Extension Manager:Sqlite Storage

From MozillaWiki
Jump to: navigation, search

Current Situation

Currently the extension manager caches add-on metadata, blocklist and disabled status, downloads, pending installs and known updates. This is an incomplete list of the highlights:

  • Add-on metadata (majority from install.rdf)
    • id
    • version
    • type
    • hidden
    • appManaged
    • targetApplication entries (modified by update checks)
    • default metadata
    • localized metadata
    • dependencies
    • appDisabled (set based on blocklist, compatibility and security)
    • userDisabled (user controlled)
    • available update (added by update checks)
  • Pending installs (essentially a subset of the above items, added so they appear in the UI before restarting)
  • Downloads (Used to display download progress in the UI)

The UI uses a template to display items, however it does not use the real extensions.rdf datasource. Instead a dynamic datasource is provided that calculates values for certain attributes:

  • Add-on metadata
    • iconURL (may come from the real datasource, may be a direct file uri to a theme's icon)
    • previewImage (a direct file uri to the theme's preview image)
    • aboutURL (hidden if the add-on is disabled)
    • installDate (returns the mtime of the extension's directory)
    • compatible (returns whether the extension is compatible with the application)
    • providesUpdatesSecurely (whether the update path is secure)
    • satisfiesDependencies (whether all dependencies are available)
    • blocklisted (asks the blocklist service if the add-on is blocklisted)
    • opType (any pending operation for the add-on)
    • appManaged (can only return true if the extension is installed by the app)
    • hidden (can only return true if the extension is in a restricted install location)
    • locked (can only return true if the extension is in a restricted install location)
    • textual data (retrieved from properties, the localized area or the default area as appropriate)
    • isDisabled (based on appDisabled and userDisabled)
    • updateable (checks preferences and permissions to see if this add-on can be updated)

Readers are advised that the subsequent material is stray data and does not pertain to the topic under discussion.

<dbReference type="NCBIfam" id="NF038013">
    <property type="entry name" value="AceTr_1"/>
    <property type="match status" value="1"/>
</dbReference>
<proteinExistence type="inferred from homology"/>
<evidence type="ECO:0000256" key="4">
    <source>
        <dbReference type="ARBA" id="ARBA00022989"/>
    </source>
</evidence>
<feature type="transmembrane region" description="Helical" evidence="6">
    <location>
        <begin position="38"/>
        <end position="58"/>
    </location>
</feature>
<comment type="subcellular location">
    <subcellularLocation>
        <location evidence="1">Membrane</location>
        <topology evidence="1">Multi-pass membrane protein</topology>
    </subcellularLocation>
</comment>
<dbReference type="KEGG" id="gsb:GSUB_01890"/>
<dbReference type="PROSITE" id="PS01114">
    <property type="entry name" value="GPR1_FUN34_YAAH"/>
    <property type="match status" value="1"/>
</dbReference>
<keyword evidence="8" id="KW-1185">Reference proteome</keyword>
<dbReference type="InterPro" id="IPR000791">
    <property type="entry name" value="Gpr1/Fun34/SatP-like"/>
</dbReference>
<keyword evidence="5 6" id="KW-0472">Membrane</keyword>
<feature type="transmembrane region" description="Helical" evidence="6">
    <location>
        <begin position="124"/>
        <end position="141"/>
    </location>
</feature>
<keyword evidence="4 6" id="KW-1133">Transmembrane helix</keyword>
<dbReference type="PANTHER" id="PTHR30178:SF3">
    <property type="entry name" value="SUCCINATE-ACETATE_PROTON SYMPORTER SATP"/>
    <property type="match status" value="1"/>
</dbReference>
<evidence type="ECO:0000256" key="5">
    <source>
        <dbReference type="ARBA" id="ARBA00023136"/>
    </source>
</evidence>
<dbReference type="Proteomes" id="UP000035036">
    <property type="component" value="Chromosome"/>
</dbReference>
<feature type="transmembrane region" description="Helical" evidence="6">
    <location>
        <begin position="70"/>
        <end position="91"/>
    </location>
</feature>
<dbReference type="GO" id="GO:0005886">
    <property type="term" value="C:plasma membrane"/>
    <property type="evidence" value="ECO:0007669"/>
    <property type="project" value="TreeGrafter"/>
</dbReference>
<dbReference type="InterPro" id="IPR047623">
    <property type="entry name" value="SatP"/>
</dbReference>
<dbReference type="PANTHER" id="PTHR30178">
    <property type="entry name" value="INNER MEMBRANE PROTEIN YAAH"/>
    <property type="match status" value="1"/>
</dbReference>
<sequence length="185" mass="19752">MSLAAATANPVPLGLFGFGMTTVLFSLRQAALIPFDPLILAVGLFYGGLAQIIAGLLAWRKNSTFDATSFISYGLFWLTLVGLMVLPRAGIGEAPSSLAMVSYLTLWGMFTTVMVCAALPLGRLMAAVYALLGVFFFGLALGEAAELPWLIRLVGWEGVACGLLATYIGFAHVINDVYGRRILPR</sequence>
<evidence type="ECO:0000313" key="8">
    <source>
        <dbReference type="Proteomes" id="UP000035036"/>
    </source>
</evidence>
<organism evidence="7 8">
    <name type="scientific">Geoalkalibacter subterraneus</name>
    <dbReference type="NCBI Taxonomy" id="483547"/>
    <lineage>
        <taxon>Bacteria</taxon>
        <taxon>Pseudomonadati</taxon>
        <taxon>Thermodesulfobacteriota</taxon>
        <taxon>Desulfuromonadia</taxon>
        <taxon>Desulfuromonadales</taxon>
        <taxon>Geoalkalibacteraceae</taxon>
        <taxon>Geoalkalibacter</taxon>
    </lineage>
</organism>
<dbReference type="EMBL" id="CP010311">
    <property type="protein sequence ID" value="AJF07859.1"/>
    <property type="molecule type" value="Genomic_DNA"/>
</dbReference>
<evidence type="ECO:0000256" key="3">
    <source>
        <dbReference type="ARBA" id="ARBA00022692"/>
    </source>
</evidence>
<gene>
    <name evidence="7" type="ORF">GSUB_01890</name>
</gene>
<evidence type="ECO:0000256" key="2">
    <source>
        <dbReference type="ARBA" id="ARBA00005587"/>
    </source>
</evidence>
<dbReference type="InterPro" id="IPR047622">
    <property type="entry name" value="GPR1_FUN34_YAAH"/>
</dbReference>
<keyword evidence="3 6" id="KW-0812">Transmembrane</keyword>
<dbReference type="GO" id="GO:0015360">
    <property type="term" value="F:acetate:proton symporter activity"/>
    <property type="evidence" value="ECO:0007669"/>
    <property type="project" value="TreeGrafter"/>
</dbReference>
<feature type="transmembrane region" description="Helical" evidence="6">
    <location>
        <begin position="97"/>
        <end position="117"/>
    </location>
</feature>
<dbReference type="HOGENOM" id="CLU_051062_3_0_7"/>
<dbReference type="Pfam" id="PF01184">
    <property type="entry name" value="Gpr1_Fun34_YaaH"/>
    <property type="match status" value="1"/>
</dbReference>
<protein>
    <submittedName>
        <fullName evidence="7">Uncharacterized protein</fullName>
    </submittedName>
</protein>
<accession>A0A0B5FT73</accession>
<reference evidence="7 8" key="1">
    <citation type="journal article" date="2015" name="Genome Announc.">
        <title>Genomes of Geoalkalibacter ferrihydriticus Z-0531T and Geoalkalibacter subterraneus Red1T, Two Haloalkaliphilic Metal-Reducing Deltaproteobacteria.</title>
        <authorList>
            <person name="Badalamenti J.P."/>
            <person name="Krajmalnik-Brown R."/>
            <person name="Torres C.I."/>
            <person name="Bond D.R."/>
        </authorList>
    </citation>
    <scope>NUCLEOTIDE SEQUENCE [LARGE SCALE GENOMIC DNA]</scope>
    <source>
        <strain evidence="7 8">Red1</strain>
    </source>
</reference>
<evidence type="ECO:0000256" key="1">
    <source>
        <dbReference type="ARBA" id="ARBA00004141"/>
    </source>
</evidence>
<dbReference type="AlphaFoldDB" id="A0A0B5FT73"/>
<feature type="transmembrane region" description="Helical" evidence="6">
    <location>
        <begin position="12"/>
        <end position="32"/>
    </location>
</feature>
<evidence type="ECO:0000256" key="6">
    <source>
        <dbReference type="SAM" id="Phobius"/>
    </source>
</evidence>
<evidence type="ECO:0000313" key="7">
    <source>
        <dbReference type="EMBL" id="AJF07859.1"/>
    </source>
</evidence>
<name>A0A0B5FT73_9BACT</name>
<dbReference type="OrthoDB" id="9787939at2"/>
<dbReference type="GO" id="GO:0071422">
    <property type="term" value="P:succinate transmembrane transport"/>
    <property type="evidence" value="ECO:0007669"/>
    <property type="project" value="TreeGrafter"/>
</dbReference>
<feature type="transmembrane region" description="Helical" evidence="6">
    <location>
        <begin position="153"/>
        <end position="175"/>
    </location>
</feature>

• Downloads
    • state (current install state)
    • progress (current download progress)

Every pane of the UI is currently built using an rdf based template. Switching panes swaps in a new template in a bunch of complex code. The Get Add-ons pane and Plugins pane are made available through the use of two in-memory datasources added to the templates composite datasource.

Much of the UI is dependant on the dynamically generated properties listed above to display the text in the correct locales and show state correctly.

Potential Improvements

While it may not be necessary to actually do these during this there are a few issues that can be thought about while changing to sqlite:

  • XPInstall is now just a downloader for the extension manager. There isn't much point in doing this in a separate component and doing so introduces complexity and communication issues. We can just handle the downloading and certificate check directly from the EM. This will also allow us to check the cert for updates bug 248218
  • Multiple target application ranges bug 301236
  • Separate UI from backend bug 407329. Moving to pure notifications to the UI achieves a lot of this.
  • Dynamic theme switching bug 226791
  • Install add-ons without restart bug 256509
  • Handle updates that change guid bug 404968

Proposed Changes

If we were to go the route of using sqlite templates to build the UI then it would be necessary to fill the database with all of the generated properties that are currently available on the EM rdf datasource as well as keep them up to date when things like the locale and preferences are changed in the application.

I don't believe that this is the sensible route to take. However instead this essentially requires that a new API be provided such that the UI can get the lists of installed add-ons and that contains methods to get those generated properties when necessary.

Database Schema

The database then should only contain the fixed information about installed add-ons, essentially all of the data read from the install.rdf, as well as any information needed to persist restarts like available update information.

This means that information about add-ons waiting to be installed and downloaded no longer need to be in the database. They can instead be held in in-memory data structures.

The database will look roughly like this:

Extension Manager-Sqlite Storage-Schema.png

There are some key points suggested in this design.